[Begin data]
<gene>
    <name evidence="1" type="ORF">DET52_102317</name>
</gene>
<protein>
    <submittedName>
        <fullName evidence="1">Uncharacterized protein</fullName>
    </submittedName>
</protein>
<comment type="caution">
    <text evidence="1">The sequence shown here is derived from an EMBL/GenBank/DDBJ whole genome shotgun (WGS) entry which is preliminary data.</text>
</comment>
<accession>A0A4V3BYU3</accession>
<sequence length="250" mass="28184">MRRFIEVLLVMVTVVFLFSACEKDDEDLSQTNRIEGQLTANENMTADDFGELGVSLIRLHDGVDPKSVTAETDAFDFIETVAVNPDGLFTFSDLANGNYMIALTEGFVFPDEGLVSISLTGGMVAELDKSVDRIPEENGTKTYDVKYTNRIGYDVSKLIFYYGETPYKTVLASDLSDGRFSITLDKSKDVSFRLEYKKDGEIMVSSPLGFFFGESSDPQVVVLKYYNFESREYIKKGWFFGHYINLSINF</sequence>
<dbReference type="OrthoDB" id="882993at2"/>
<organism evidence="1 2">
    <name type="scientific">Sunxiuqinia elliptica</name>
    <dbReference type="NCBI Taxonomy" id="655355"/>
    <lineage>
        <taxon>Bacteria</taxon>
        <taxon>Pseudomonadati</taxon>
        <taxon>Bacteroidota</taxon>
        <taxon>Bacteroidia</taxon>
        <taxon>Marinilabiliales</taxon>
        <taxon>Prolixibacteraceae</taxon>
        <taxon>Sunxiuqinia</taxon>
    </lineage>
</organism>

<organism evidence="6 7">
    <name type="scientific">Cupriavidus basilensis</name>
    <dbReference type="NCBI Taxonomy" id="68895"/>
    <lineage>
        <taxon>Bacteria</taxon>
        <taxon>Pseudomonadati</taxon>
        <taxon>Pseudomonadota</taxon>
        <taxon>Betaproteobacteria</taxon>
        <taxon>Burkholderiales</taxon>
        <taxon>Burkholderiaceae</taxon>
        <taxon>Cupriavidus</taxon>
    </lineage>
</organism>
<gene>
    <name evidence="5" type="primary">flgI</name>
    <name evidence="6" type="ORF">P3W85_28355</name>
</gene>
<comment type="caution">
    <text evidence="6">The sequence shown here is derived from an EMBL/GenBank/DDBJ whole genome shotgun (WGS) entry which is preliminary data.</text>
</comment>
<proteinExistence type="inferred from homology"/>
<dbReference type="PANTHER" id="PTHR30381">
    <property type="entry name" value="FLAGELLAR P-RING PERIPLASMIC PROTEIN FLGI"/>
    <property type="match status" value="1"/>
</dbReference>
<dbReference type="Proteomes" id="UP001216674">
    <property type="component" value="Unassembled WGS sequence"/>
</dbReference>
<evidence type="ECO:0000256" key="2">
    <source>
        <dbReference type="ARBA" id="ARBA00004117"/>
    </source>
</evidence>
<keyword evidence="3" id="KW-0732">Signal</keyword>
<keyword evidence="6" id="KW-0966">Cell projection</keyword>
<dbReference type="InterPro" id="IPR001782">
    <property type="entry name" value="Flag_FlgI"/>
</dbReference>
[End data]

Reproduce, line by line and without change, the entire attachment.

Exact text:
<gene>
    <name evidence="1" type="ORF">DET52_102317</name>
</gene>
<protein>
    <submittedName>
        <fullName evidence="1">Uncharacterized protein</fullName>
    </submittedName>
</protein>
<comment type="caution">
    <text evidence="1">The sequence shown here is derived from an EMBL/GenBank/DDBJ whole genome shotgun (WGS) entry which is preliminary data.</text>
</comment>
<accession>A0A4V3BYU3</accession>
<sequence length="250" mass="28184">MRRFIEVLLVMVTVVFLFSACEKDDEDLSQTNRIEGQLTANENMTADDFGELGVSLIRLHDGVDPKSVTAETDAFDFIETVAVNPDGLFTFSDLANGNYMIALTEGFVFPDEGLVSISLTGGMVAELDKSVDRIPEENGTKTYDVKYTNRIGYDVSKLIFYYGETPYKTVLASDLSDGRFSITLDKSKDVSFRLEYKKDGEIMVSSPLGFFFGESSDPQVVVLKYYNFESREYIKKGWFFGHYINLSINF</sequence>
<dbReference type="OrthoDB" id="882993at2"/>
<organism evidence="1 2">
    <name type="scientific">Sunxiuqinia elliptica</name>
    <dbReference type="NCBI Taxonomy" id="655355"/>
    <lineage>
        <taxon>Bacteria</taxon>
        <taxon>Pseudomonadati</taxon>
        <taxon>Bacteroidota</taxon>
        <taxon>Bacteroidia</taxon>
        <taxon>Marinilabiliales</taxon>
        <taxon>Prolixibacteraceae</taxon>
        <taxon>Sunxiuqinia</taxon>
    </lineage>
</organism>

<organism evidence="6 7">
    <name type="scientific">Cupriavidus basilensis</name>
    <dbReference type="NCBI Taxonomy" id="68895"/>
    <lineage>
        <taxon>Bacteria</taxon>
        <taxon>Pseudomonadati</taxon>
        <taxon>Pseudomonadota</taxon>
        <taxon>Betaproteobacteria</taxon>
        <taxon>Burkholderiales</taxon>
        <taxon>Burkholderiaceae</taxon>
        <taxon>Cupriavidus</taxon>
    </lineage>
</organism>
<gene>
    <name evidence="5" type="primary">flgI</name>
    <name evidence="6" type="ORF">P3W85_28355</name>
</gene>
<comment type="caution">
    <text evidence="6">The sequence shown here is derived from an EMBL/GenBank/DDBJ whole genome shotgun (WGS) entry which is preliminary data.</text>
</comment>
<proteinExistence type="inferred from homology"/>
<dbReference type="PANTHER" id="PTHR30381">
    <property type="entry name" value="FLAGELLAR P-RING PERIPLASMIC PROTEIN FLGI"/>
    <property type="match status" value="1"/>
</dbReference>
<dbReference type="Proteomes" id="UP001216674">
    <property type="component" value="Unassembled WGS sequence"/>
</dbReference>
<evidence type="ECO:0000256" key="2">
    <source>
        <dbReference type="ARBA" id="ARBA00004117"/>
    </source>
</evidence>
<keyword evidence="3" id="KW-0732">Signal</keyword>
<keyword evidence="6" id="KW-0966">Cell projection</keyword>
<dbReference type="InterPro" id="IPR001782">
    <property type="entry name" value="Flag_FlgI"/>
</dbReference>